The three mystery craters that appeared earlier this month in northern Siberia have triggered a number of theories about how they formed, including their creation by aliens and meteorites

Now one scientist believes he has a more concrete explanation. The craters, claims geophysicist Vladimir Romanovsky, were formed by a type of sinkhole that erupted outwards rather than collapsing inwards. His theory is backed up by recent helicopter footage of the first hole in the Yamal region which reveals a mound of loose dirt that appears to have been thrown out.

A sinkhole is a hole in the ground created by erosion and the drainage of water in an underground cavity. The water inside the first crater likely came from melting permafrost or ice, said Mr Romanovsky, who studies permafrost at the University of Alaska Fairbanks speaking to Tanya Lewis at LiveScience.

He explained that whereas most sinkholes suck collapsed material inside, ‘this one actually erupted outside.’ ‘It’s not even in the scientific literature. It’s pretty new what we’re dealing with,’ he added. Mr Romanovsky believe the crater’s formation began in a similar way to that of a sinkhole, when ice collected in an underground cavity.

Rather than the roof of the cavity collapsing, he believes pressure built up from natural gas such as methane. This eventually erupted out a slurry of dirt, creating a crater in its place. However, the theory does not explain why the hole’s border so round or where the gas came from to fuel such an eruption. Last week two similar craters were discovered. A second is in the same permafrost region of northern Russia, and a third on the Taymyr Peninsula, to the east, in Kransoyark region. Both were spotted by reindeer herders who almost fell in.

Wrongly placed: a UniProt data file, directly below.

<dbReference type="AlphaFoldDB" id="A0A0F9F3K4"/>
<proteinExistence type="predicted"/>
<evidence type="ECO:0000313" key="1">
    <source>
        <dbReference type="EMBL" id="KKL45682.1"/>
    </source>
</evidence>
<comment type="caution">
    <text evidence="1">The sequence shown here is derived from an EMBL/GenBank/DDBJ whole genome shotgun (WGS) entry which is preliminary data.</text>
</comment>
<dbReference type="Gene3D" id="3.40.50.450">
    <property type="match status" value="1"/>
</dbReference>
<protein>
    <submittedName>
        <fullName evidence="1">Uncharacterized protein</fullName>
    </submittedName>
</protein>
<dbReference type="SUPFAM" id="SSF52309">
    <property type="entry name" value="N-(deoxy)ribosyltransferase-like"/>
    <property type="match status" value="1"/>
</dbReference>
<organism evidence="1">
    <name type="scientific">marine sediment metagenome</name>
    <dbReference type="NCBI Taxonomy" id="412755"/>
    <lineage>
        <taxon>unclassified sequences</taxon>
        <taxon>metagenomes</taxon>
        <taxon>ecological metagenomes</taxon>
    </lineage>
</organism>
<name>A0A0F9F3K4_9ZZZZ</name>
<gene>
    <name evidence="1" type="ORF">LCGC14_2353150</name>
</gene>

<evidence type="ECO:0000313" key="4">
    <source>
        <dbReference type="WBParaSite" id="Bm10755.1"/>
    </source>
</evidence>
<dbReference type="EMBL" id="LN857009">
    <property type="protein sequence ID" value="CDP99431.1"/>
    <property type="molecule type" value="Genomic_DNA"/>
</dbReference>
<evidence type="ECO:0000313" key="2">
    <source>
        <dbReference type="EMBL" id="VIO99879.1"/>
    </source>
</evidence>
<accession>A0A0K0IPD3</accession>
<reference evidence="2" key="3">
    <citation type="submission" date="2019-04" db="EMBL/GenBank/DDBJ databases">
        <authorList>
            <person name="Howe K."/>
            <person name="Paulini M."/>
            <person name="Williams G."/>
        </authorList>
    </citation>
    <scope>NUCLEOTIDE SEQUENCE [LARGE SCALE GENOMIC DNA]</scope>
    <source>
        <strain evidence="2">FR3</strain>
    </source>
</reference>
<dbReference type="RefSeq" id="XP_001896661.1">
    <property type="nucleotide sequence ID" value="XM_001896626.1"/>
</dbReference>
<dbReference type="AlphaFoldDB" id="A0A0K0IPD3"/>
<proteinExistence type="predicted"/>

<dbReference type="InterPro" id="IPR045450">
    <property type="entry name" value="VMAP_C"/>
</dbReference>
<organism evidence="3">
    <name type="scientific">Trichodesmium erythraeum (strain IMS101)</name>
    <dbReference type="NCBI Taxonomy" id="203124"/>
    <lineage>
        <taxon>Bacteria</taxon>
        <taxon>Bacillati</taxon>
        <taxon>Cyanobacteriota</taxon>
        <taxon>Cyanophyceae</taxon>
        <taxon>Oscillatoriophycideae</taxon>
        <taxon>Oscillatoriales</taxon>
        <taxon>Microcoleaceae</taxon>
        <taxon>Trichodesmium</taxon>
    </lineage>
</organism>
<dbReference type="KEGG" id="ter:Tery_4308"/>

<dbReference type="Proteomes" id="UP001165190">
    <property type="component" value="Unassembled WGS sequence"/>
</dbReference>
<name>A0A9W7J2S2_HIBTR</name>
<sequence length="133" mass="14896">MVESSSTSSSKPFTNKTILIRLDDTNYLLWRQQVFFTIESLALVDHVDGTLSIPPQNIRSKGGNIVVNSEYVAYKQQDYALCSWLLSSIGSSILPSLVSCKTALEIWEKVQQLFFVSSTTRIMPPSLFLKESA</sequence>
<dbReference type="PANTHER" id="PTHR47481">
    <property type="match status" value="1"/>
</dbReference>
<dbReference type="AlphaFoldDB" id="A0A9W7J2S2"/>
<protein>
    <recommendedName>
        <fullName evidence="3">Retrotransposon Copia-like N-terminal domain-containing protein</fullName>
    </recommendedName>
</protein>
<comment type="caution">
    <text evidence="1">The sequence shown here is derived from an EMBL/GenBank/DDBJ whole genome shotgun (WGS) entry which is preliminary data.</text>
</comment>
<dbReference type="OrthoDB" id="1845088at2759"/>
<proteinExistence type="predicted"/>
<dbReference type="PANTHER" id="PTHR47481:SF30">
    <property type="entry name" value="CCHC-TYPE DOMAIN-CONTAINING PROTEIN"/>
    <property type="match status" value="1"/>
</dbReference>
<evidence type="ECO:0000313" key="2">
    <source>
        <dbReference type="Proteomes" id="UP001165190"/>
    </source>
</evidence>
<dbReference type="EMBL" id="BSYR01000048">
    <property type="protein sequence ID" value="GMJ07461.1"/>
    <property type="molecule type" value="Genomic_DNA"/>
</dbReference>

The original hole received worldwide attention after being identified by helicopter pilots some 20 miles (32km) from a huge gas extraction plant at Bovanenkov. ‘Theories range from meteorites, stray missiles, a man-made prank, and aliens, to an explosive cocktail of methane or shale gas suddenly exploding,’ reported The Siberian Times.

‘The version about melting permafrost due to climate change, causing a release of methane gas, which then forces an eruption is the current favourite, though scientists are reluctant to offer a firm conclusion without more study.’ The new Yamal crater is in the area’s Taz district near the village of Antipayuta and has a diameter of about 49ft (15 metres).

A deputy of the regional parliament - or duma - Mikhail Lapsui said: ‘I flew by helicopter to inspect this funnel’ which he said was formed last year though only now have reports of it reached the outside world. ‘There is ground outside, as if it was thrown as a result of an underground explosion. ‘According to local residents, the hole formed on 27 September 2013.

‘Observers give several versions. According to the first, initially at the place was smoking, and then there was a bright flash. In the second version, a celestial body fell there.’ The chief scientist of the Earth Cryosphere Institute, Marina Leibman, told URA.RU website in Sibera: ‘I have heard about the second funnel on Yamal, in Taz district, and saw the pictures.